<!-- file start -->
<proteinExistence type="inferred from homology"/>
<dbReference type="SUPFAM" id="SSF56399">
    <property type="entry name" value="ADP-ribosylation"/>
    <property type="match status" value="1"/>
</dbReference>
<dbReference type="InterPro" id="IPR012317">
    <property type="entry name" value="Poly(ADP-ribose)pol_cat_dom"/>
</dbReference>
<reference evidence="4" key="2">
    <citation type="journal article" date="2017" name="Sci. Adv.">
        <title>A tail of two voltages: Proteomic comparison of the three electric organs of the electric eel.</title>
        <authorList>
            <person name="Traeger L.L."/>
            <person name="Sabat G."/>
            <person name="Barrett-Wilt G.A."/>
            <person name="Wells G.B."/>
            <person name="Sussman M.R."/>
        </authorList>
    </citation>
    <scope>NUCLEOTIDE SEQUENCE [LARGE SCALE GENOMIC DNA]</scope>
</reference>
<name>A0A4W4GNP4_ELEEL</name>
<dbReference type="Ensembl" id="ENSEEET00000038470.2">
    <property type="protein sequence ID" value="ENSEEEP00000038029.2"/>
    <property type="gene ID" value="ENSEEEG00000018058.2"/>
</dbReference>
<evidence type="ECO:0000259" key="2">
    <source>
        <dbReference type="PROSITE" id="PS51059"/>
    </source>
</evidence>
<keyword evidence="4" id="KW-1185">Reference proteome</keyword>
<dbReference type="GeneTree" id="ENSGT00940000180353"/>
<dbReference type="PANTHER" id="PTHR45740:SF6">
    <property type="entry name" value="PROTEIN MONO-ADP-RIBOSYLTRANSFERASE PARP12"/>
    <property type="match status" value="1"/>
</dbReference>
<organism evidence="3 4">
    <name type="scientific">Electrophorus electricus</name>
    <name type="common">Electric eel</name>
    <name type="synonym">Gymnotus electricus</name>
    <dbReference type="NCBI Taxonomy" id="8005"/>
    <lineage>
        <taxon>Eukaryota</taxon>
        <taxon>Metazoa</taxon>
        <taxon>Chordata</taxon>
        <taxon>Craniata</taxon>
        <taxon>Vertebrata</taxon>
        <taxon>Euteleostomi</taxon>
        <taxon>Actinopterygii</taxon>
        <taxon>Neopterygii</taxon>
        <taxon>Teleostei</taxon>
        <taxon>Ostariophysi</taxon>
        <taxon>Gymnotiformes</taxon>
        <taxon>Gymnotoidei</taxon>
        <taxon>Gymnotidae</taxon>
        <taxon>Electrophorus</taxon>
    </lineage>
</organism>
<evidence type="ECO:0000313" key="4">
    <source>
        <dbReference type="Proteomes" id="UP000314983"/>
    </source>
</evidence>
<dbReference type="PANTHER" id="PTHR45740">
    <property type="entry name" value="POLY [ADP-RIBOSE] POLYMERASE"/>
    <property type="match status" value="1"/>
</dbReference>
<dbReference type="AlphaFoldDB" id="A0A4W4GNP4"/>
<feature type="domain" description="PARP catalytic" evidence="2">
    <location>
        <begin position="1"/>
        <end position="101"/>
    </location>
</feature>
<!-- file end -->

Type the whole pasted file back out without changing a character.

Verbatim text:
<proteinExistence type="inferred from homology"/>
<dbReference type="SUPFAM" id="SSF56399">
    <property type="entry name" value="ADP-ribosylation"/>
    <property type="match status" value="1"/>
</dbReference>
<dbReference type="InterPro" id="IPR012317">
    <property type="entry name" value="Poly(ADP-ribose)pol_cat_dom"/>
</dbReference>
<reference evidence="4" key="2">
    <citation type="journal article" date="2017" name="Sci. Adv.">
        <title>A tail of two voltages: Proteomic comparison of the three electric organs of the electric eel.</title>
        <authorList>
            <person name="Traeger L.L."/>
            <person name="Sabat G."/>
            <person name="Barrett-Wilt G.A."/>
            <person name="Wells G.B."/>
            <person name="Sussman M.R."/>
        </authorList>
    </citation>
    <scope>NUCLEOTIDE SEQUENCE [LARGE SCALE GENOMIC DNA]</scope>
</reference>
<name>A0A4W4GNP4_ELEEL</name>
<dbReference type="Ensembl" id="ENSEEET00000038470.2">
    <property type="protein sequence ID" value="ENSEEEP00000038029.2"/>
    <property type="gene ID" value="ENSEEEG00000018058.2"/>
</dbReference>
<evidence type="ECO:0000259" key="2">
    <source>
        <dbReference type="PROSITE" id="PS51059"/>
    </source>
</evidence>
<keyword evidence="4" id="KW-1185">Reference proteome</keyword>
<dbReference type="GeneTree" id="ENSGT00940000180353"/>
<dbReference type="PANTHER" id="PTHR45740:SF6">
    <property type="entry name" value="PROTEIN MONO-ADP-RIBOSYLTRANSFERASE PARP12"/>
    <property type="match status" value="1"/>
</dbReference>
<organism evidence="3 4">
    <name type="scientific">Electrophorus electricus</name>
    <name type="common">Electric eel</name>
    <name type="synonym">Gymnotus electricus</name>
    <dbReference type="NCBI Taxonomy" id="8005"/>
    <lineage>
        <taxon>Eukaryota</taxon>
        <taxon>Metazoa</taxon>
        <taxon>Chordata</taxon>
        <taxon>Craniata</taxon>
        <taxon>Vertebrata</taxon>
        <taxon>Euteleostomi</taxon>
        <taxon>Actinopterygii</taxon>
        <taxon>Neopterygii</taxon>
        <taxon>Teleostei</taxon>
        <taxon>Ostariophysi</taxon>
        <taxon>Gymnotiformes</taxon>
        <taxon>Gymnotoidei</taxon>
        <taxon>Gymnotidae</taxon>
        <taxon>Electrophorus</taxon>
    </lineage>
</organism>
<evidence type="ECO:0000313" key="4">
    <source>
        <dbReference type="Proteomes" id="UP000314983"/>
    </source>
</evidence>
<dbReference type="PANTHER" id="PTHR45740">
    <property type="entry name" value="POLY [ADP-RIBOSE] POLYMERASE"/>
    <property type="match status" value="1"/>
</dbReference>
<dbReference type="AlphaFoldDB" id="A0A4W4GNP4"/>
<feature type="domain" description="PARP catalytic" evidence="2">
    <location>
        <begin position="1"/>
        <end position="101"/>
    </location>
</feature>